Drugs gang’s £17m property empire seized by NCA

Fifty-nine properties worth an estimated £17 million have been seized and sold by the National Crime Agency (NCA) following an investigation into a “prolific organised crime group” that spanned almost a decade.

Aug 28, 2020
By Paul Jacques
Two of the seized properties.

The NCA conducted four linked civil recovery investigations over an eight-and-a-half-year period into dozens of individuals who were suspected of financial links to drug dealers in East Birmingham.

Industrial premises, terraced houses and even a public gym were among the addresses targeted by the NCA in an inquiry that began in 2011.

NCA officers established that the properties were acquired using the proceeds of crime, including heroin importation and distribution, fraud and money laundering.

The gang would use family members and wider associates to hold properties on their behalf to conceal and launder their illicit funds.

The recoveries came after two of the gang, Alam and Ameran Zeb Khan, were convicted of drug trafficking offences, the former on three occasions.

The NCA said the majority of the 59 properties recovered were private residential properties, which were rented out in the Bordesley Green or Selly Oak areas of Birmingham. Three properties were located in the seaside town of Bangor in Northern Ireland.

Larger properties recovered included a house worth £235,000 on Stoney Lane in Birmingham, that was being renovated as the Zeb Khan family home. One premises was a commercial building on Cherrywood Road that was converted into a gym called Rampage Fitness. Two of the properties consisted of seven and five apartments respectively.


Significant damage was caused to several of the properties prior to the NCA taking control of them, however, this did not ultimately interfere with their sale.

Andy Lewis, head of Asset Denial at the NCA, said: “This result displays the power of civil investigations working in tandem with criminal ones to take high-harm organised crime groups down.

“Over several years, our officers have painstakingly identified unlawfully-held assets worth millions of pounds, and ensured that the subjects will no longer benefit from them.

“We will continue our work to scrutinise wealth we think is obtained from criminality, and take away their illicit assets.”

The NCA was first alerted to the organised crime group following a referral from the Police Service of Northern Ireland in December 2011.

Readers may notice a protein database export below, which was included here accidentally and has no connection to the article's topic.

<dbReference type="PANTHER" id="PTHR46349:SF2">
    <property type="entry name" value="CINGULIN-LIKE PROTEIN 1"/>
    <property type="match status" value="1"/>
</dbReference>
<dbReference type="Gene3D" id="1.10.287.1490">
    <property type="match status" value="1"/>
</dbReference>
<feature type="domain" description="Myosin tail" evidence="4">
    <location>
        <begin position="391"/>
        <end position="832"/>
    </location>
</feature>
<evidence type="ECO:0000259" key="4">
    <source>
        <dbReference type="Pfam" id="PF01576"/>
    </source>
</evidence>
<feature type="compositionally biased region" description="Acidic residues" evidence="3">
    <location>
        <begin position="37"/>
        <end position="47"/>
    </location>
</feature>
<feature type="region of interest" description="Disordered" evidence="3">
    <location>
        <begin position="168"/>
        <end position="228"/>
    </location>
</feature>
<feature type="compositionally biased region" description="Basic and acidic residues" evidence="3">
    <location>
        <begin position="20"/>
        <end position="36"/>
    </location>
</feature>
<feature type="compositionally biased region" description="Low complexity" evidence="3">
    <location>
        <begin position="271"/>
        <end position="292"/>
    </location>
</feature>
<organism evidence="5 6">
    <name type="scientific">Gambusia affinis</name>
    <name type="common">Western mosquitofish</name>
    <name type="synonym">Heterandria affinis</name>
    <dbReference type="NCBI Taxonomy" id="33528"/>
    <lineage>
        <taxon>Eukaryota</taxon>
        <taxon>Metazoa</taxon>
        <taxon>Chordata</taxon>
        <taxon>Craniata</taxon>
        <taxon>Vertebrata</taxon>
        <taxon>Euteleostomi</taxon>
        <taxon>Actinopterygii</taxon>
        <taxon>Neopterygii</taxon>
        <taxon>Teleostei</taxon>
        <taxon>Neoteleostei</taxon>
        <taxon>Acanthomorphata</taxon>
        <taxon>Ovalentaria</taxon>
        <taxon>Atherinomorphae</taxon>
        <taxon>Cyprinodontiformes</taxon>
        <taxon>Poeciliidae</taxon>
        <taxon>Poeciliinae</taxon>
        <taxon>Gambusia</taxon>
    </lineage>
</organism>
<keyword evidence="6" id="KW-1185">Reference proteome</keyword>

This initial investigation led to the NCA recovering 11 properties and cash from two bank accounts totalling £1.75 million on January 20, 2017, after Ameran and Aurang Zeb Khan and their associates failed to refute allegations that cash and assets were the proceeds of crime.

In July 2014, the NCA’s criminal investigation into the organised crime group started when Border Force officers intercepted a container of industrial lathes with 165kg of heroin, worth approximately £5 million uncut, concealed inside.

NCA investigators uncovered a criminal conspiracy to import heroin from Pakistan, and a group of eight men, including ringleader Ameran Zeb Khan, were jailed for a total of 139 years and four months at Birmingham Crown Court on July 14, 2017.

On October 31, 2016, a second civil investigation resulted in the NCA recovering 11 properties valued at £1.8 million from Riaz Ali Shah, Namit Ali Khan and their associates. The two men were businessmen who were believed to be laundering money for the group. The NCA said they were associates of Alam Zeb Khan.

Two properties in Selly Park and Solihull worth £900,000 were then recovered from associates of Alam and Ameran Zeb Khan following a court order on July 10, 2018.

A further recovery order was granted in November 2018 for 33 properties with a total value of £12.5 million.

On June 28 last year, a final recovery order was granted over two further properties in Yardley and Bordesley Green.

The NCA said it was in the process of selling the last of these properties. The penultimate property, on Cherington Road in Birmingham, was sold for £265,000.

Proceeds from the sales of recovered assets are paid into the public purse, where it is used to help the continuing fight against serious organised crime.

Graeme Biggar, Director-General of the National Economic Crime Centre, said: “We are determined to stop criminals profiting from their crime. Where criminals have bought properties with illicit funds, in Birmingham, Bangor or anywhere in the UK, we will use all the powers at our disposal to identify them and to seize them.”

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